A Saint's Tale
Brother John Raymond
May 9, 1999
Most of us spend one-third of our day at work. Some of us may not see our job as an opportunity for growing in holiness. St. Paul urges us to do everything in the Name of the Lord. Not only can our work be offered to God but also opportunities arise at work for practicing virtue. It could be listening to fellow workers, customers or one's boss with patience. I knew somebody who worked at a hospital cleaning floors. One night he was working in emergency and he noticed that a man, who could hardly walk, was being released from the hospital with no means of getting home. So during his break to eat he drove the man home - certainly not a front-page news headline act of charity. Yet, this person saw an opportunity of practicing charity where others might have missed it.
St. Isidore, born around 1070, near Madrid, Spain made God and practicing virtue a part of his workday. He was a day laborer in the service of a certain Juan de Vargas on a farm in the vicinity of Madrid. Normally such a person with such an occupation would hardly be expected to make any mark on history or be remembered for many years after they died. Yet, St. Isidore the farmer, as he is sometimes called, is remembered to this day. I have a special liking for him because his feast day happens to be my birthday - May 15.
So what is notable about Isidore's life? Every morning before going to work he used to attend Mass at one of the churches in Madrid. Certainly something about which we should give some thought. Everything was going fine for Isidore until one day his fellow-laborers complained to their boss that he was always late for work in the morning. That probably would have gotten him into trouble except that upon investigation his boss saw that an angel was doing the plowing for him while he was at Mass. If that wasn't enough on another occasion his boss saw two angels plowing on either side of him. Because of that Isidore was able to do work equal to three of his fellow-laborers - and the angels didn't have to be paid!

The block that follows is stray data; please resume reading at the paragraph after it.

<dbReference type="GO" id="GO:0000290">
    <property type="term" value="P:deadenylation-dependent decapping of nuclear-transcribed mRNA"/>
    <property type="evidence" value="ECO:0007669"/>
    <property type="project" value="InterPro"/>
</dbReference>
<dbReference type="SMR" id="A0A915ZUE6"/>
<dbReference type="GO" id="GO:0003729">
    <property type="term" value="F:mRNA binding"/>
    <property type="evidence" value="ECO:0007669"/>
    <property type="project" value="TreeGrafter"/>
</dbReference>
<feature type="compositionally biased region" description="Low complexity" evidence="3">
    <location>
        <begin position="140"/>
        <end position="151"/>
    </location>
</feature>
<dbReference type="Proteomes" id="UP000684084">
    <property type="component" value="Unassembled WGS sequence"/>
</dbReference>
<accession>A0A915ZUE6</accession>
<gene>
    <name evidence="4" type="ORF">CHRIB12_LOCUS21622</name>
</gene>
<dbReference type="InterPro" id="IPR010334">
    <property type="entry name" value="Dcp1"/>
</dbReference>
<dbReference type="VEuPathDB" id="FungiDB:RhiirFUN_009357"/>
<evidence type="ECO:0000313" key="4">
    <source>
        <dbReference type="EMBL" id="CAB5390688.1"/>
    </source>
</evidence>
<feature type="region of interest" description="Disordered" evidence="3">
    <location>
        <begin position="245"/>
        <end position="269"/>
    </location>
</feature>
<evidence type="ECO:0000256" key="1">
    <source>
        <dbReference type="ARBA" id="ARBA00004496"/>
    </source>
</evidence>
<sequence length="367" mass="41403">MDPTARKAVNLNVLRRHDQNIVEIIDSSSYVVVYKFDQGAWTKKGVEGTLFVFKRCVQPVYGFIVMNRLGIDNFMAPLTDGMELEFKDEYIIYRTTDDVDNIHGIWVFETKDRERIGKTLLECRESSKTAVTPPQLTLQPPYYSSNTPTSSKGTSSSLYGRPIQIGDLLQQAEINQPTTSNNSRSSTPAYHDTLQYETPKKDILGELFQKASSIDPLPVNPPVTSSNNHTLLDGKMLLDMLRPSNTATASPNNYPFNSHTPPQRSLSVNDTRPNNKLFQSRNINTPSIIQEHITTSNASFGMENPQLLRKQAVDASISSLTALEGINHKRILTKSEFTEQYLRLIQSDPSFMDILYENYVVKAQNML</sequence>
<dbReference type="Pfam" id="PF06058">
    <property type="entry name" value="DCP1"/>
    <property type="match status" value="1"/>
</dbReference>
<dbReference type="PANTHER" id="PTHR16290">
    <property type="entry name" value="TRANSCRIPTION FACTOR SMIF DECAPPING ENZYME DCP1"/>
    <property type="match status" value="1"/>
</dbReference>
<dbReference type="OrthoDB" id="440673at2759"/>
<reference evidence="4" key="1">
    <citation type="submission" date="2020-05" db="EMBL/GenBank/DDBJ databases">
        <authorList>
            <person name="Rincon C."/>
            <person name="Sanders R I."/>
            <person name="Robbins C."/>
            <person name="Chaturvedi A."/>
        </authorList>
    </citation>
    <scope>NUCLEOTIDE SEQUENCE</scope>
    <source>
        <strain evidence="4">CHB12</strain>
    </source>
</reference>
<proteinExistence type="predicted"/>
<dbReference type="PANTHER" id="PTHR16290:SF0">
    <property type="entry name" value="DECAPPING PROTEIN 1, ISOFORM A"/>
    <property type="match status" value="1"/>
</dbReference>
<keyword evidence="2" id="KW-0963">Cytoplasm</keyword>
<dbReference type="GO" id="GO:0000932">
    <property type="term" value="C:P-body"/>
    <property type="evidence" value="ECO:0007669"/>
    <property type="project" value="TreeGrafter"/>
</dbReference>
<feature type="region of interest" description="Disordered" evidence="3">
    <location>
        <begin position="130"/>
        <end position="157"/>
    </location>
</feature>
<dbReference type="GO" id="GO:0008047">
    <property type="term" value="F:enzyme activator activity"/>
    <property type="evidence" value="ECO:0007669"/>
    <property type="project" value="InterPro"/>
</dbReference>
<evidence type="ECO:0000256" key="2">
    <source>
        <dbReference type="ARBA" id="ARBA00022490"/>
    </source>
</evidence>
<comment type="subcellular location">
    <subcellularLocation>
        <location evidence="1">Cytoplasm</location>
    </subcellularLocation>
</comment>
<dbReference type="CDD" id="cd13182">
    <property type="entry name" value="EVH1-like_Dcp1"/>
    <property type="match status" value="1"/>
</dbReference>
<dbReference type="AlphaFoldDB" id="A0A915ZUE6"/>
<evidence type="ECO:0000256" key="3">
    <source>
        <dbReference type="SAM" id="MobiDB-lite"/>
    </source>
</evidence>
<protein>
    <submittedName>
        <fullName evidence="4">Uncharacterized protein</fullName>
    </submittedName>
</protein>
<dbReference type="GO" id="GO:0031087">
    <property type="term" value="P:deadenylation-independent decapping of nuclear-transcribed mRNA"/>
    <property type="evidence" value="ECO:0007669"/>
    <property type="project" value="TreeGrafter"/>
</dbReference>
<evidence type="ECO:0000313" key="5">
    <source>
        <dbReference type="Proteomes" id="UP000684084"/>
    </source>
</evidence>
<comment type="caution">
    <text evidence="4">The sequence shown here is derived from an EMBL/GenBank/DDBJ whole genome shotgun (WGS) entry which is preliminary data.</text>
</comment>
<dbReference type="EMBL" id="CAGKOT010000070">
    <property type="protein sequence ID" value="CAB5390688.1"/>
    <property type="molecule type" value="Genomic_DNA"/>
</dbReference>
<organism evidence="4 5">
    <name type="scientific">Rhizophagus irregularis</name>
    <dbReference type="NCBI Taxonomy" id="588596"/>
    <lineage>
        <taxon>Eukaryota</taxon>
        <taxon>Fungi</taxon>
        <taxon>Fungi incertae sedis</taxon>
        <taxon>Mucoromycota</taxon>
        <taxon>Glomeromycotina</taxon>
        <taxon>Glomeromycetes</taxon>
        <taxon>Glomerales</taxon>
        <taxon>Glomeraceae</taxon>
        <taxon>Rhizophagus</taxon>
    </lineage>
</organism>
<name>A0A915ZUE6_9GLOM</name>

Now if that didn't make Isidore popular with his boss certainly bringing the boss' deceased daughter back to life and causing a fountain of fresh water to burst from the dry ground in order to quench the boss' thirst did. Isidore got married and one could certainly say that this was a marriage "made in Heaven." Why? His wife, Maria Torribia, is a canonized saint and is venerated in Spain as Maria de la Cabeza. Obviously she was a devout person. Further, she helped the poor and sometimes shared her meals with them. The couple had one child.
One time their son fell into a deep well. The parents, having no way of reaching him, prayed and the water of the well rose miraculously to the level of the ground, bringing the boy up alive and well. In thanksgiving for this intervention of God on their son's behalf both husband and wife made a vow of continence and lived in separate houses.
One must not get the impression that Isidore and his wife had no sufferings. They knew tragedy. Their only son died in his youth.
Isidore died in 1130 and was canonized by Pope Gregory XV, along with saints Ignatius, Francis Xavier, Teresa, and Philip Neri on March 12, 1622. St. Isidore is widely venerated as the patron of peasants and day laborers. The cities of Madrid, Leon, Saragossa and Seville honor him as their patron.
St. Isidore and his wife are examples for us today of a married couple that sanctified their daily duties. May they intercede for us to do likewise.